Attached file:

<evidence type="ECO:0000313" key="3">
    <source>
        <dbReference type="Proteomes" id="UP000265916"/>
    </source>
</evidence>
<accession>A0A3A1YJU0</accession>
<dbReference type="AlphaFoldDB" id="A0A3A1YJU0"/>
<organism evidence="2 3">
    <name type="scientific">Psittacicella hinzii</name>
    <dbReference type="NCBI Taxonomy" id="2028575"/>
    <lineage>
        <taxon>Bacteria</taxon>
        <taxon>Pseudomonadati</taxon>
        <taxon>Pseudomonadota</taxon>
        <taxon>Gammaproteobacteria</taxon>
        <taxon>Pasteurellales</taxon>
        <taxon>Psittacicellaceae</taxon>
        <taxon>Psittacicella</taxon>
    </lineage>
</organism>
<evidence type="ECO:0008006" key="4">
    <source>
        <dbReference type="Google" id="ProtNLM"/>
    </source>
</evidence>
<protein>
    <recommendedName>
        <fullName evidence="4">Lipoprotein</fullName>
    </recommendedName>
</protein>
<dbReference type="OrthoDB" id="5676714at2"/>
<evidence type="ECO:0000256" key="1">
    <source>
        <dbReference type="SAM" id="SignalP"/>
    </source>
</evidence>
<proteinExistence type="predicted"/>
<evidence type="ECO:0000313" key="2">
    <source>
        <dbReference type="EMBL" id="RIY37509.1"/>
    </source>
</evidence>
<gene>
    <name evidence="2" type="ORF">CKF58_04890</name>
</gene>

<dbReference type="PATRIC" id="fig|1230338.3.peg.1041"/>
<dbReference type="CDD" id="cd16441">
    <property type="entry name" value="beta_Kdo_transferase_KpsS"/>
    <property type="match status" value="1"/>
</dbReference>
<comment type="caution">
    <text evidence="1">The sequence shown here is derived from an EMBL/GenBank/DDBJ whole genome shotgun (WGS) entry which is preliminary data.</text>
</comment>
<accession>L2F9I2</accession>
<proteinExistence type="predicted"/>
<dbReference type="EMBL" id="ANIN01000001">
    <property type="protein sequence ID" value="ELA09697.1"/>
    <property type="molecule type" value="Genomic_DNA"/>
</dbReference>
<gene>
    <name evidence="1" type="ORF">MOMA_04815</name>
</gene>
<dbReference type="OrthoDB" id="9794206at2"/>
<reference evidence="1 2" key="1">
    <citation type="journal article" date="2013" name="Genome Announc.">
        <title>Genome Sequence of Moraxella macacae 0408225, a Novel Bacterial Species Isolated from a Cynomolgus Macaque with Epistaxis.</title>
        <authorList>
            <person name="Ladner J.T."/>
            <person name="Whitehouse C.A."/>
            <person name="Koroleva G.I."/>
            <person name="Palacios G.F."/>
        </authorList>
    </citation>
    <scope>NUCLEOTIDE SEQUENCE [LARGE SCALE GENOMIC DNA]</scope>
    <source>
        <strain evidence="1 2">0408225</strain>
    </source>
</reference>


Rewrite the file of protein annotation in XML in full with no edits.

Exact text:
<evidence type="ECO:0000313" key="3">
    <source>
        <dbReference type="Proteomes" id="UP000265916"/>
    </source>
</evidence>
<accession>A0A3A1YJU0</accession>
<dbReference type="AlphaFoldDB" id="A0A3A1YJU0"/>
<organism evidence="2 3">
    <name type="scientific">Psittacicella hinzii</name>
    <dbReference type="NCBI Taxonomy" id="2028575"/>
    <lineage>
        <taxon>Bacteria</taxon>
        <taxon>Pseudomonadati</taxon>
        <taxon>Pseudomonadota</taxon>
        <taxon>Gammaproteobacteria</taxon>
        <taxon>Pasteurellales</taxon>
        <taxon>Psittacicellaceae</taxon>
        <taxon>Psittacicella</taxon>
    </lineage>
</organism>
<evidence type="ECO:0008006" key="4">
    <source>
        <dbReference type="Google" id="ProtNLM"/>
    </source>
</evidence>
<protein>
    <recommendedName>
        <fullName evidence="4">Lipoprotein</fullName>
    </recommendedName>
</protein>
<dbReference type="OrthoDB" id="5676714at2"/>
<evidence type="ECO:0000256" key="1">
    <source>
        <dbReference type="SAM" id="SignalP"/>
    </source>
</evidence>
<proteinExistence type="predicted"/>
<evidence type="ECO:0000313" key="2">
    <source>
        <dbReference type="EMBL" id="RIY37509.1"/>
    </source>
</evidence>
<gene>
    <name evidence="2" type="ORF">CKF58_04890</name>
</gene>

<dbReference type="PATRIC" id="fig|1230338.3.peg.1041"/>
<dbReference type="CDD" id="cd16441">
    <property type="entry name" value="beta_Kdo_transferase_KpsS"/>
    <property type="match status" value="1"/>
</dbReference>
<comment type="caution">
    <text evidence="1">The sequence shown here is derived from an EMBL/GenBank/DDBJ whole genome shotgun (WGS) entry which is preliminary data.</text>
</comment>
<accession>L2F9I2</accession>
<proteinExistence type="predicted"/>
<dbReference type="EMBL" id="ANIN01000001">
    <property type="protein sequence ID" value="ELA09697.1"/>
    <property type="molecule type" value="Genomic_DNA"/>
</dbReference>
<gene>
    <name evidence="1" type="ORF">MOMA_04815</name>
</gene>
<dbReference type="OrthoDB" id="9794206at2"/>
<reference evidence="1 2" key="1">
    <citation type="journal article" date="2013" name="Genome Announc.">
        <title>Genome Sequence of Moraxella macacae 0408225, a Novel Bacterial Species Isolated from a Cynomolgus Macaque with Epistaxis.</title>
        <authorList>
            <person name="Ladner J.T."/>
            <person name="Whitehouse C.A."/>
            <person name="Koroleva G.I."/>
            <person name="Palacios G.F."/>
        </authorList>
    </citation>
    <scope>NUCLEOTIDE SEQUENCE [LARGE SCALE GENOMIC DNA]</scope>
    <source>
        <strain evidence="1 2">0408225</strain>
    </source>
</reference>